Good Saturday morning from the Kimbells' horse farm outside Indianapolis, where I'm visiting for tomorrow's Indy 500.
Welcome to this holiday weekend Axios AM deep dive: China trends.
- At Axios, we help you see beyond petty politics and daily churn to understand the huge trends reshaping our lives — in tech, media, business and global affairs.
- China’s power grab is the most consequential.
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1 big thing: Why China scares pols of all stripes
China, with a series of short- and long-term moves on the global stage, is doing something few others can: eliciting similar warnings and worries from Democratic Rep. Tim Ryan, Republican Sen. Marco Rubio and nationalist Steve Bannon.
- All three say China is a growing threat to America’s workers, economy, technology and national security.
- All three weighed in after Jim VandeHei and I posted our piece Monday calling China the single greatest threat to the U.S.
In an era where political adversaries seem to agree on nothing, their takes were shockingly similar:
- Ryan, a Democrat who represents the classic Rust Belt town of Youngstown, Ohio: "I’m getting more and more worried every day ... China has a grand strategy that includes all of government — economy, military, education and politics — with the goal of elevating China to the number one military and economic power in the world."
- Rubio, Republican of Florida: "The Chinese know our pressure points. ... Americans benefit every day from the fact that America is the most powerful nation on earth. If that's erased, this won't be the same country. If economic and military power move to China, an authoritarian state, that affects things we take for granted like free speech, equal opportunity and human rights."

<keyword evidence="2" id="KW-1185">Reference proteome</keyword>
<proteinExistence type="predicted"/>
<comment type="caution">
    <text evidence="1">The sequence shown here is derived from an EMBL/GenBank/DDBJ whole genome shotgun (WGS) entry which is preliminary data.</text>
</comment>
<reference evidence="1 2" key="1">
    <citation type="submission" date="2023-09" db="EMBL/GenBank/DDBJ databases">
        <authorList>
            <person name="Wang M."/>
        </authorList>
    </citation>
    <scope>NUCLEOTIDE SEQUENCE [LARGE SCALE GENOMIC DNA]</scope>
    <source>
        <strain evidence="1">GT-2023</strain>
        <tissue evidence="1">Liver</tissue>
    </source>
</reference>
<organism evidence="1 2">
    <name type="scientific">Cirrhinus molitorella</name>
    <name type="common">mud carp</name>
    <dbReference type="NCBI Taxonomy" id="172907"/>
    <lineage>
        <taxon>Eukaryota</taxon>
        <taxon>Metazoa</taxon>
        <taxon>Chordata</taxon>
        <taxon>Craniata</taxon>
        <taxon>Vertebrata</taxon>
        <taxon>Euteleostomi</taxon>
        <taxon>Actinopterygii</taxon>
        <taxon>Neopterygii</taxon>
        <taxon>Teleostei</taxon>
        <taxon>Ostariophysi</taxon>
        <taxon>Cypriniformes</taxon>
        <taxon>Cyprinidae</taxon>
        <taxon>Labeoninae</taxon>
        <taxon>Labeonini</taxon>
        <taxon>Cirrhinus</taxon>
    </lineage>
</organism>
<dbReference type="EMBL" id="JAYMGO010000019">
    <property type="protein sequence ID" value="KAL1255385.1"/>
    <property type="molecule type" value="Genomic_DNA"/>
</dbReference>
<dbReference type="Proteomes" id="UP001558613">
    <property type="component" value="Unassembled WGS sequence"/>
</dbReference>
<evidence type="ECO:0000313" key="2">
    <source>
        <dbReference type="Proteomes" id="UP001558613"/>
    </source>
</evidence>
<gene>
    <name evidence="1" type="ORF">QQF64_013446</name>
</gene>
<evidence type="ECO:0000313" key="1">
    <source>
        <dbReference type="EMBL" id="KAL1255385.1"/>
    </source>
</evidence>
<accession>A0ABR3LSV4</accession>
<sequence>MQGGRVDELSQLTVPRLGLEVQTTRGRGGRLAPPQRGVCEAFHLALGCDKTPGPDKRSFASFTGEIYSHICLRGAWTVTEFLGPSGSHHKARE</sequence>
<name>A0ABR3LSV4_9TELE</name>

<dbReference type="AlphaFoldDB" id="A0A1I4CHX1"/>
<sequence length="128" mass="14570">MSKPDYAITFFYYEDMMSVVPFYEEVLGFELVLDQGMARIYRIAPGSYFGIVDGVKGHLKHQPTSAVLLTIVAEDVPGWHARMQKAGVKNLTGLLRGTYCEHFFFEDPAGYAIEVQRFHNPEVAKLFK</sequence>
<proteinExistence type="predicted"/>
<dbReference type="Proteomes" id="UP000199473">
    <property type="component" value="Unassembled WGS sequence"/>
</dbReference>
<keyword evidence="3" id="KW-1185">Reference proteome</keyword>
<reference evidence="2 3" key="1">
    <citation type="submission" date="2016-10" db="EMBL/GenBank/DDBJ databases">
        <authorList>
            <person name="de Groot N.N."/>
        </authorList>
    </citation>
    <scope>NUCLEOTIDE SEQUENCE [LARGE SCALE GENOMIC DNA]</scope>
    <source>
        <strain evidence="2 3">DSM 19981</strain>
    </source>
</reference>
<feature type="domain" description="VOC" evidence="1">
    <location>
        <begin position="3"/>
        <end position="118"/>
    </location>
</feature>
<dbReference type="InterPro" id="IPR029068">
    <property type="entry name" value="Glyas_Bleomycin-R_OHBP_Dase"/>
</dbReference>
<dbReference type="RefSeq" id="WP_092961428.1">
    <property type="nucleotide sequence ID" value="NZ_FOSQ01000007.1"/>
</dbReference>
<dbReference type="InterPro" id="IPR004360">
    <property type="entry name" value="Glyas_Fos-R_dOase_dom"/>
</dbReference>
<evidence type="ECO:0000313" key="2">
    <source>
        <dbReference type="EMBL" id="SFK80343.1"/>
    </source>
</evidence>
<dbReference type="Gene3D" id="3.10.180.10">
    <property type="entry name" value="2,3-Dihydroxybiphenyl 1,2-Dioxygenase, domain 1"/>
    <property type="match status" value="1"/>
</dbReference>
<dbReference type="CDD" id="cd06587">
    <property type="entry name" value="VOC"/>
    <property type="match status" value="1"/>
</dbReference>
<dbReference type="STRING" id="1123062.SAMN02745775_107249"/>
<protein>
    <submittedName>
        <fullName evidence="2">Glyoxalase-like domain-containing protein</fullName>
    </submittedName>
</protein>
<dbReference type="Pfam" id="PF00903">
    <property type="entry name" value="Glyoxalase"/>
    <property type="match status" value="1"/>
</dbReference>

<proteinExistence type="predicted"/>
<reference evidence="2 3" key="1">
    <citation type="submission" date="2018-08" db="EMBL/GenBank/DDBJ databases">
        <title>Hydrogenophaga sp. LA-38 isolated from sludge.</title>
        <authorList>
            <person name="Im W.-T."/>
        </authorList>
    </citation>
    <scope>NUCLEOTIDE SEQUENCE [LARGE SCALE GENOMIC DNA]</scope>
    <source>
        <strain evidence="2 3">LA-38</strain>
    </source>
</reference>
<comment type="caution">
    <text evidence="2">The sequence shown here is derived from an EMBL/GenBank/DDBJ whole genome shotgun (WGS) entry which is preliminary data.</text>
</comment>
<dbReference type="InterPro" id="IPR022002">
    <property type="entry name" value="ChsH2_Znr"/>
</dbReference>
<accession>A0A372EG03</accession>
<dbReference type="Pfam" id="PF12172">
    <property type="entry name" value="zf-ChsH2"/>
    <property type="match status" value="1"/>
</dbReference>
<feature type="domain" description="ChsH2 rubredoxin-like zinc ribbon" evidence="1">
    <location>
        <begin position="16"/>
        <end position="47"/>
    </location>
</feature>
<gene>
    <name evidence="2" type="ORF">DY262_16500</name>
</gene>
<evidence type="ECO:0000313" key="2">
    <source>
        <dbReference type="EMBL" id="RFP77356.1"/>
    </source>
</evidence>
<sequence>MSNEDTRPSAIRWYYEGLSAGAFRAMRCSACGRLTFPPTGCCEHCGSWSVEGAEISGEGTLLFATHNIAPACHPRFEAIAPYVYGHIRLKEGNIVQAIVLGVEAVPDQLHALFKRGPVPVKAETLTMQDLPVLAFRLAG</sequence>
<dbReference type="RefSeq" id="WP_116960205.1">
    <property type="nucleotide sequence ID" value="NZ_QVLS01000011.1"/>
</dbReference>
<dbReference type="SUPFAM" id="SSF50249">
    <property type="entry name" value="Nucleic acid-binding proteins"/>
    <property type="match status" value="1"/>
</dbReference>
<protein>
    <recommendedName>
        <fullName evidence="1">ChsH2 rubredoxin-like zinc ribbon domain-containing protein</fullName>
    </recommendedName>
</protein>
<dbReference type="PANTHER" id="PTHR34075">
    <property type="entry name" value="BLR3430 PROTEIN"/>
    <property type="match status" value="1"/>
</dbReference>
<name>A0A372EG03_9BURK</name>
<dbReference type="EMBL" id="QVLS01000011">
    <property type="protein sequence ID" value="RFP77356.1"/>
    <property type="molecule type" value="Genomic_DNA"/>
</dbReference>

- Bannon, President Trump's former chief strategist: "China has survived intact for 4,000 years because they have perfected 'barbarian management.' They view us as a 'tributary state,' a natural resource and agriculture provider —
Jamestown to their Great Britain. ... Trump must keep the hammer down."
Both Ryan and Rubio say the issue is getting increasing resonance with constituents, but they remain frustrated with the lack of urgency among their colleagues, and the mixed signals from Trump.
Trump’s blunt view of the Chinese: They’re ripping us off so hit them hard with tariffs.
- That mindset may not lend itself to the comprehensive, targeted and strategic response that many believe is required.
Be smart: Experts say the U.S. is falling further behind, and that the nation needs a massive strategic and investment plan similar to the post-World War II mobilization that included the Marshall Plan, the G.I. Bill and the space race.
Go deeper ... VandeHei's seminal take on Beijing's plans for 2018, 2025 and 2050, "China is the greatest, growing threat to America."
- Be smart: While America dawdles and bickers, China is thinking long-term — and acting now, everywhere. Worthy of your time.
2. Grand infrastructure plan spooks China's rivals
In challenging China's aim to dominate the future economy and set the global rules for how commerce is done, the U.S. and Europe are going up against history:
- Quick take: For centuries, rising great powers sought to thrive and exert influence by establishing a new global framework for trade. Now, Beijing wants to control the greatest businesses, and is building the biggest infrastructure project since at least the Marshall Plan — the Belt and Road Initiative.
Why it matters: When it's done, this system of ports, railroads and pipelines — traversing some 65 countries — will be the new face of Chinese foreign policy.
- Led by Europe, Japan and India, many of the world's leading economies are balking, viewing the plan as a Trojan horse for Chinese geopolitical, military and economic designs.
- The U.S. is complaining about the details of Made in China 2025, Beijing's companion plan to dominate the economy of the future.
3. Chinese exports take over the world
Two decades ago, China's gross exports were on par with the Netherlands. Only North Korea relied on the world's most populous country as its primary source of imports.